Parents of two missing teachers college students in Mexico called for help from the United Nations this week in Geneva, Switzerland, as a high-ranking government delegation acknowledged "challenges" in Mexico over the issue of forced disappearances.
The parents, who were invited to Geneva by the Tlachinollan human-rights group in Guerrero state, spoke before the UN's Committee on Enforced Disappearances while wearing and holding images depicting their missing. Mexican diplomats presented a report to the commission on Monday and Tuesday.
"The parents asked me to ask [the UN], that the government return our children," parent Hilda Legideño told the UN media center UNifeed.
The government report charts Mexico's steps toward strengthening human-rights protections under the law, and also lays out Mexico's ongoing efforts to comply with a 2006 global convention against forced disappearances, defined as the use of state power to deprive the liberty of citizens unlawfully and against their will.
"Our presence here today before you is a result of the obligation to be accountable under this convention," Juan Gomez Robledo, a diplomat in Mexico's foreign ministry, told the commission, according to AFP.
The case of the 43 disappeared students from the Ayotzinapa Normal School generated "unprecedented interest" around the world into the country's tens of thousands of documented missing persons, said Rainer Huhle, rapporteur for Mexico at the Committee on Enforced Disappearances, during the session on Tuesday.
The group of young men were attacked and kidnapped by police in the city of Iguala, Guerrero, before being handed over to a drug cartel that allegedly executed and incinerated the group at a nearby dump in September 2014. The case generated international scrutiny and sparked waves of demonstrations across Mexico and in cities around the world.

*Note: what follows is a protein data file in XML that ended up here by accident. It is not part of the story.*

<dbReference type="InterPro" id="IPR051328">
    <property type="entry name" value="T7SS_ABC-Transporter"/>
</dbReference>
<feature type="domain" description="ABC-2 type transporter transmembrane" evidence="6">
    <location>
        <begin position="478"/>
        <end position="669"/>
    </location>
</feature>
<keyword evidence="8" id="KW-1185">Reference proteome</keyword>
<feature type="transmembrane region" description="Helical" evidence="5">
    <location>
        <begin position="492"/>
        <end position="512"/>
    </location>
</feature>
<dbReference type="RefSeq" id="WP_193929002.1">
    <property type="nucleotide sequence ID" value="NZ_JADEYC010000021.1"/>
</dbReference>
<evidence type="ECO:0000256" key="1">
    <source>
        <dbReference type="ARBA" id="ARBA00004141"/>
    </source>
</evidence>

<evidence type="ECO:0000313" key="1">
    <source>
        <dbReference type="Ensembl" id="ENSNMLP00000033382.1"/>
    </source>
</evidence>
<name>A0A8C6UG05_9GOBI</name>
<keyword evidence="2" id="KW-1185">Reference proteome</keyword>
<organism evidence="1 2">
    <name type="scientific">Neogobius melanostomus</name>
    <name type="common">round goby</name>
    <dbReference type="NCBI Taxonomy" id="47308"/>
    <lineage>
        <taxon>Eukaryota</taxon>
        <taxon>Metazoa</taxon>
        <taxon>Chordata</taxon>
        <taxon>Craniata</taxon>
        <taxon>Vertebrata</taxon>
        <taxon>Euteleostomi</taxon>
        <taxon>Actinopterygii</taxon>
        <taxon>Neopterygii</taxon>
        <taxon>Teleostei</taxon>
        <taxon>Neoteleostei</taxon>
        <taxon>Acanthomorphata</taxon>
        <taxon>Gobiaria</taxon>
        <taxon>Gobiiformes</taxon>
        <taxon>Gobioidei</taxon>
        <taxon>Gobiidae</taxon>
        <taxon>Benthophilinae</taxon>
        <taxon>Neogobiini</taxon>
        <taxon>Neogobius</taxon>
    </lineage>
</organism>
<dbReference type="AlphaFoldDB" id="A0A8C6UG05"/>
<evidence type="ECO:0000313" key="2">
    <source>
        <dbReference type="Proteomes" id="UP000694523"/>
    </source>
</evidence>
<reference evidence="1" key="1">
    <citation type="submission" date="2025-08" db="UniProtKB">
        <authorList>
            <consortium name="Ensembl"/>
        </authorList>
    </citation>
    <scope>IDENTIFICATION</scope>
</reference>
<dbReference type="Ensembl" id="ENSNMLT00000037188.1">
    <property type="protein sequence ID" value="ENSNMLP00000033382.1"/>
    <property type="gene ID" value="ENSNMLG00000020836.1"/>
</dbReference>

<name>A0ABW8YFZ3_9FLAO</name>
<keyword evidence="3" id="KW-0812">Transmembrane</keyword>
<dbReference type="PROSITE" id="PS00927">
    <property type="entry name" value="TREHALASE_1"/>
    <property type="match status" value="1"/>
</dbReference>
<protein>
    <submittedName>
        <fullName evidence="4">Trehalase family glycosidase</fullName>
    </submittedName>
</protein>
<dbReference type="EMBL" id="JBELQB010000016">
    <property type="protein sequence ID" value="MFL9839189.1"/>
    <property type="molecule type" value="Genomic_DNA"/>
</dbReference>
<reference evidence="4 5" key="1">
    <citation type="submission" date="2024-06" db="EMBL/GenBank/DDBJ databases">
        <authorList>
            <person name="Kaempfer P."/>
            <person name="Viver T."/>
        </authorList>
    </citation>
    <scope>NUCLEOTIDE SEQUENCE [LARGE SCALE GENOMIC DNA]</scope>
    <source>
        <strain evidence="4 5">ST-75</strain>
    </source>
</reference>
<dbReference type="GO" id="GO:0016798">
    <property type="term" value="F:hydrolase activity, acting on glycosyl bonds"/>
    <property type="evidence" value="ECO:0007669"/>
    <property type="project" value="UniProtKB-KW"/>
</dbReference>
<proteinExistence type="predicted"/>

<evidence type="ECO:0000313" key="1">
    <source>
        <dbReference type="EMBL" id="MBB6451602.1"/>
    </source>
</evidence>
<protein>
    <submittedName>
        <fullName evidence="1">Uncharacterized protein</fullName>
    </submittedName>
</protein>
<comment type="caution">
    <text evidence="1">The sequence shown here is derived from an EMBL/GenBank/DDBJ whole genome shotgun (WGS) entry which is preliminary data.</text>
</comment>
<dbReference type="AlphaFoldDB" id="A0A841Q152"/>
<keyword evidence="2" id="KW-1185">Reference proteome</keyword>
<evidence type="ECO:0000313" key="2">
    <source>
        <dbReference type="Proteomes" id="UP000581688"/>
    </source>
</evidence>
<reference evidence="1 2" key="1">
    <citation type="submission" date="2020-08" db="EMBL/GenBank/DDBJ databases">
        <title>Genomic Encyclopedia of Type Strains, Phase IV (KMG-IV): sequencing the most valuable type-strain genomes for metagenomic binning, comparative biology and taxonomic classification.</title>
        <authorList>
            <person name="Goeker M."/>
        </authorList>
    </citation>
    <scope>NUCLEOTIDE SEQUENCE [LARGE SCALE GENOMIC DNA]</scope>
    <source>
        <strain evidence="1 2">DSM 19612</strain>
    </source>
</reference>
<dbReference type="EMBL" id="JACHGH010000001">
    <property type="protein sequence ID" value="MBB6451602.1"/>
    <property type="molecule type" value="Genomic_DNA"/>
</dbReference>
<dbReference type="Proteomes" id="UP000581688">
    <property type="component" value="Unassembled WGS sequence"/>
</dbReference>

The meetings this week came at a difficult time for Mexico's government. A key figure — the precise number of people missing in Mexico — remains unknown. The number has fluctuated in the past two years between roughly 23,000 and 26,000 people.
In the latest official figures, there are 23,271 people missing in Mexico, although independent observers and human-rights workers say that number is probably much higher. Only 621 of those officially missing are currently being sought by Mexico's federal missing-persons search unit.
"Nevertheless, due to the lack of information, it is not possible to determine in how many cases there is evidence of enforced disappearance with the help or awareness of public officials," Mexico's National Human Rights Commission said in a separate report delivered to the UN body.
Mexican human-rights advocates, however, told VICE News the government is once again paying lip-service to the issue without properly solving it.
"Mexico affirms everything but completes nothing," said Alma Gomez, director of the Chihuahua Women's Human Rights Center, which sent a delegation to the Geneva sessions.
Bernabé Abrajan, father of one of the missing Ayotzinapa students, told journalists after the hearing in Geneva that the meetings proved unsatisfactory. "Our government has deceived us. We do not trust them," he said, according to the AFP account. "A good response would be to tell us 'We have your kids'."
Mexican authorities also managed to downplay complaints that forced disappearances are a systematic problem in Mexico.
"The causes of [the student disappearances] I believe have little to do with the institutional framework and more to do with the temporary situation that some parts of the country find themselves in, specifically the state of Guerrero," the Mexican ambassador to the UN in Geneva, Jorge Lomonaco, told the Associated Press in an interview after the meeting.